A new technique developed by an international team allowed to trace the remains of groups of hominids in sediments even in caves or in strata which have no skeletal remains. the researchers analysed 85 samples of sediments from the Pleistocene, between 550000 and 14000 years ago, from eight Eurasian caves, including El Sidrón (Spain) and Denisova Cave (Russia).
First biological analysis of ancient terracotta figurines found at Yikpabongo in Northern Ghana’s Koma Land between 2010-2011 revealed that they were created by an unknown African civilisation. The figurines depict ancestral figures and animals.
An intact Viking boat burial was discovered in the Ardnamurchan peninsula, Western Scotland in 2011, and the results of its excavations were just published. This is the first boat burial from mainland UK ever found.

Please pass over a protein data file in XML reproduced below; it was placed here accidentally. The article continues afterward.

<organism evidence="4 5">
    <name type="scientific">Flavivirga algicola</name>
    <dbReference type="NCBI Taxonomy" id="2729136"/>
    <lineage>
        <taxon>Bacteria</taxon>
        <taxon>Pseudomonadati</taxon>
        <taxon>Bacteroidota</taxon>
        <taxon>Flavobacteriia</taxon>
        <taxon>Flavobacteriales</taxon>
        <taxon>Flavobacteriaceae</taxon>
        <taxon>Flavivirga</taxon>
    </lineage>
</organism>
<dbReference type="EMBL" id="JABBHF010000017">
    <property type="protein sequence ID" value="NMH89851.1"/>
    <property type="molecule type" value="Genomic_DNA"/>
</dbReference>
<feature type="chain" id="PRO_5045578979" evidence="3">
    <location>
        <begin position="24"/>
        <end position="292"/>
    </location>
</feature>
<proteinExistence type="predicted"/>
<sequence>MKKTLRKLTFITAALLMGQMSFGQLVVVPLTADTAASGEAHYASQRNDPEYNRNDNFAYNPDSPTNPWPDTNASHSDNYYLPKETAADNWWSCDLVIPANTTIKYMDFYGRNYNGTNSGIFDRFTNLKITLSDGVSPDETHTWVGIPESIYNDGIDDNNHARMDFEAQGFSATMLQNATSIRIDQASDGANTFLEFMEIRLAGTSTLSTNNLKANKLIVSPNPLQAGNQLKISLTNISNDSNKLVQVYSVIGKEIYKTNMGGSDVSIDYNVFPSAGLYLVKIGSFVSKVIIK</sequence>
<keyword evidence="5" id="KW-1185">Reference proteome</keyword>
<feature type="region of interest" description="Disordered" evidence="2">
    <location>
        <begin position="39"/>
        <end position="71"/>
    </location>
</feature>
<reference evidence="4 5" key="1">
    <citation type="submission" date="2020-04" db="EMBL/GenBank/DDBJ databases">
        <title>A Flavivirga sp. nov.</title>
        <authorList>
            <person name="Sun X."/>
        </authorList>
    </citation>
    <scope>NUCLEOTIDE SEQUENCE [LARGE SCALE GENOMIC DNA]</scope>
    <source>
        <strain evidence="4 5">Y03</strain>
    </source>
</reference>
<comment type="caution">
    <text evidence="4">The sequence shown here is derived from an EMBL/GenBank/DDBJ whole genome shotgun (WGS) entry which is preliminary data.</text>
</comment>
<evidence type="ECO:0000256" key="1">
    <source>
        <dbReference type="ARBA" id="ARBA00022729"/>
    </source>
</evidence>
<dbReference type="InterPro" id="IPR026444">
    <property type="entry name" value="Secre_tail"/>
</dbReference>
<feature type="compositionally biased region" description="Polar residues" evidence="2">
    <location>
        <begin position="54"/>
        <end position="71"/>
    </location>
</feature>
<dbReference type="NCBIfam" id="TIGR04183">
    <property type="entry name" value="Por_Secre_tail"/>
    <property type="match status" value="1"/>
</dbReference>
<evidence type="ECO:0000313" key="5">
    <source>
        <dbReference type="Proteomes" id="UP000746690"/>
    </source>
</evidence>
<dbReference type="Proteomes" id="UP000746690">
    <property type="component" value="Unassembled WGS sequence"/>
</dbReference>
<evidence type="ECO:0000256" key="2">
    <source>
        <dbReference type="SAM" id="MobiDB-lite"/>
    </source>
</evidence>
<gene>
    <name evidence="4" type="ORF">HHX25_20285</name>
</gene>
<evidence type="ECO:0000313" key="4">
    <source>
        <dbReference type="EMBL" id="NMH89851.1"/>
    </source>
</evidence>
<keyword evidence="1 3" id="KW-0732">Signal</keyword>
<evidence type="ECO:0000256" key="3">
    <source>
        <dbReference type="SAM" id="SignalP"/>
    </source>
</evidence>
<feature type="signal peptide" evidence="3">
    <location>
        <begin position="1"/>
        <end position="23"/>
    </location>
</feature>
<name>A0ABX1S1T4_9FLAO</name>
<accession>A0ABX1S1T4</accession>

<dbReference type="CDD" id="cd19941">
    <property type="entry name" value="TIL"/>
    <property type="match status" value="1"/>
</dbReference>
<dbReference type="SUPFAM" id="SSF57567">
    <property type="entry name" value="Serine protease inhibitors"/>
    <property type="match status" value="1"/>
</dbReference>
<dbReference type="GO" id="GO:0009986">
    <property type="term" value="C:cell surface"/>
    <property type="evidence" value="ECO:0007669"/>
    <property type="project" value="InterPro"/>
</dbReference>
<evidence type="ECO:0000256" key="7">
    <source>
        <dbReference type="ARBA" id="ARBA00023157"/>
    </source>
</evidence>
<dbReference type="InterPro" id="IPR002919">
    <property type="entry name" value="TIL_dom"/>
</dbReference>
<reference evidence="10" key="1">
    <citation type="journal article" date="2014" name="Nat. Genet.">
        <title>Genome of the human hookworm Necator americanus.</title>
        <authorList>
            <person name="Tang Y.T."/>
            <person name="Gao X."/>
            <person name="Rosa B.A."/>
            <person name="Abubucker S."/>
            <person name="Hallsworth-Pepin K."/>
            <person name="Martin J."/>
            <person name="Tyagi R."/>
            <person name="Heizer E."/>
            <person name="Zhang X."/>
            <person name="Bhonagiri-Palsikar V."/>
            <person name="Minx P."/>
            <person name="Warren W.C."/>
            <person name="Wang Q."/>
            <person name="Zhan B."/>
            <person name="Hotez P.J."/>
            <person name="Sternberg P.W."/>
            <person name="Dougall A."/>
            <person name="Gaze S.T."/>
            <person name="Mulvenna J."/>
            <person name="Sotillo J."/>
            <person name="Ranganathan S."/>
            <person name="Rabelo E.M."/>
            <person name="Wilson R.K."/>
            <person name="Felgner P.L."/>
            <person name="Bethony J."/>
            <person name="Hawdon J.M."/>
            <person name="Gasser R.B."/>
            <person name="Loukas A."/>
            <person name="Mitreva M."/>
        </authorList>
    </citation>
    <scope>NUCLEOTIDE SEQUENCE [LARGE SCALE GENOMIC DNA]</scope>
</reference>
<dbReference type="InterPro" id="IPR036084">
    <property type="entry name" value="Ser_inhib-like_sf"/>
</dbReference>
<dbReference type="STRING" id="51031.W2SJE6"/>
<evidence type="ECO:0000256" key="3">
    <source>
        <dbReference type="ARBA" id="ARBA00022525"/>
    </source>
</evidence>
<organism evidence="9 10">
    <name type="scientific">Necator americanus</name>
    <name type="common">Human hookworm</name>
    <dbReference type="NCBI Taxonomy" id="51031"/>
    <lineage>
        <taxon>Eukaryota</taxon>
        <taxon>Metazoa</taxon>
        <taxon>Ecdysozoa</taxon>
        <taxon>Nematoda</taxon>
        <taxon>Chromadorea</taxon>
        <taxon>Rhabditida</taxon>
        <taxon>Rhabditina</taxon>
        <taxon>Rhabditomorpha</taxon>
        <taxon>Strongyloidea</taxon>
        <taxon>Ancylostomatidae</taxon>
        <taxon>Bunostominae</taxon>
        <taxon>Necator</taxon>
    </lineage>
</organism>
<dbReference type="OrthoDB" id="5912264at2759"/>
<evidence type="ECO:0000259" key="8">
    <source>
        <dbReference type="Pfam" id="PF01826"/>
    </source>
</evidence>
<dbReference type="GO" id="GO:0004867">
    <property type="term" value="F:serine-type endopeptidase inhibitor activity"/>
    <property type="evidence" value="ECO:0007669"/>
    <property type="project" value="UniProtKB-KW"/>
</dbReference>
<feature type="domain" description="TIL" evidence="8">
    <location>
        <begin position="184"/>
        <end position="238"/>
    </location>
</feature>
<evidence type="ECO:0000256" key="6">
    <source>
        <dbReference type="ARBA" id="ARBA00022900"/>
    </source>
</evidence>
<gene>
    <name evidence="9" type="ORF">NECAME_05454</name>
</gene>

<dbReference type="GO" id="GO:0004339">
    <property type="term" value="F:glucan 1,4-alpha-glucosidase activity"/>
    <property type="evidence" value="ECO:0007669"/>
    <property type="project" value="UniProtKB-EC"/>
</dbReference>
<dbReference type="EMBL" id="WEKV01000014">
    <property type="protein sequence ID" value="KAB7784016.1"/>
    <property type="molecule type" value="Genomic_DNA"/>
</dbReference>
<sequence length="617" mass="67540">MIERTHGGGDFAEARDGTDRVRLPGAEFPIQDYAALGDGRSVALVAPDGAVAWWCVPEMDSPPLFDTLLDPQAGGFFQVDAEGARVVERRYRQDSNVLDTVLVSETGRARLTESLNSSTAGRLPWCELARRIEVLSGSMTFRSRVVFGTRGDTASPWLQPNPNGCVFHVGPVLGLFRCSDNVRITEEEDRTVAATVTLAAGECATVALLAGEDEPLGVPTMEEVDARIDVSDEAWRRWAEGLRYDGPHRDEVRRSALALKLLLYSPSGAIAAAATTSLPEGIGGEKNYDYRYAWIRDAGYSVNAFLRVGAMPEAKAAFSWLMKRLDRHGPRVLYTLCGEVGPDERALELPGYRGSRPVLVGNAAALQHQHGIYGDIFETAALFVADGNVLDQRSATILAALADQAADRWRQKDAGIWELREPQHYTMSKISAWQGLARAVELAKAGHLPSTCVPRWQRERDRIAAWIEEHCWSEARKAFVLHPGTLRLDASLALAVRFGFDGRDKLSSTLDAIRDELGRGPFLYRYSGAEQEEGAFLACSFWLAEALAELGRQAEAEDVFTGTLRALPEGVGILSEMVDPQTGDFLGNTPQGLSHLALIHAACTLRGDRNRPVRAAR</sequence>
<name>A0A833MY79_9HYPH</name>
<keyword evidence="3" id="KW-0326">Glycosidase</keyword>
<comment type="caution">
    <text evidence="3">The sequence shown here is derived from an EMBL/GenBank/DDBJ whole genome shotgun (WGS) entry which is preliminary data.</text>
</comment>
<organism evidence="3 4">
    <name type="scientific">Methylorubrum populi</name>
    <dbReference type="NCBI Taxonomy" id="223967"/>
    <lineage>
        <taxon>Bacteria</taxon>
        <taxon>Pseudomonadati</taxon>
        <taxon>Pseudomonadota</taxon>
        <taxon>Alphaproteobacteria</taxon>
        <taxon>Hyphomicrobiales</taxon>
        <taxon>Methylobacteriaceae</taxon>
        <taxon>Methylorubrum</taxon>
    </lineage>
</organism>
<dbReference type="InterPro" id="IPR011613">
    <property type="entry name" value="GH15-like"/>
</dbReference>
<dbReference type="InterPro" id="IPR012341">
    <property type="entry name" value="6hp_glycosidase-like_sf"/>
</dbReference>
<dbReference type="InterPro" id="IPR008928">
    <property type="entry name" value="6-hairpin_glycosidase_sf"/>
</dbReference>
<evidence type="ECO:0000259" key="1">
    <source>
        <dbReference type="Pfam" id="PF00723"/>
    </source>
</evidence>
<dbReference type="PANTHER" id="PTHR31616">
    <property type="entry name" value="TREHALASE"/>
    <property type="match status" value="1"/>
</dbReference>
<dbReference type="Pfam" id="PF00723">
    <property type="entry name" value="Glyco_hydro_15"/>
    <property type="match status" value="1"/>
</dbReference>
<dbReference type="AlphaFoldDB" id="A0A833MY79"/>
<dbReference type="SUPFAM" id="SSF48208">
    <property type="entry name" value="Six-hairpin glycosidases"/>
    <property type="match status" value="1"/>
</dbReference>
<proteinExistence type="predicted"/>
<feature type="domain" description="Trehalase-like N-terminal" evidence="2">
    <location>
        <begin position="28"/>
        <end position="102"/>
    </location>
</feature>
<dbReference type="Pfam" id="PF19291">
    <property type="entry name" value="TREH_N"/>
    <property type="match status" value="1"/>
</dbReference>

Underwater archaeologists discovered a human skeleton at the wreckage site of the ancient ship that carried the clockwork device known as the Antykithera mechanism. The individual found at the 2000-year-old wreckage, off the shore of the Greek island of Antykithera, might reveal first DNA from an ancient shipwreck victim.
Excavations in the Kolegiacki square in Poznań (Western Poland) revealed a burial with trepanation marks on the skeleton’s head. The remains, dated to 17th century may be one of the oldest known signs of such surgical techniques in Poland, as another well studied find of such marks is dated back to 1613.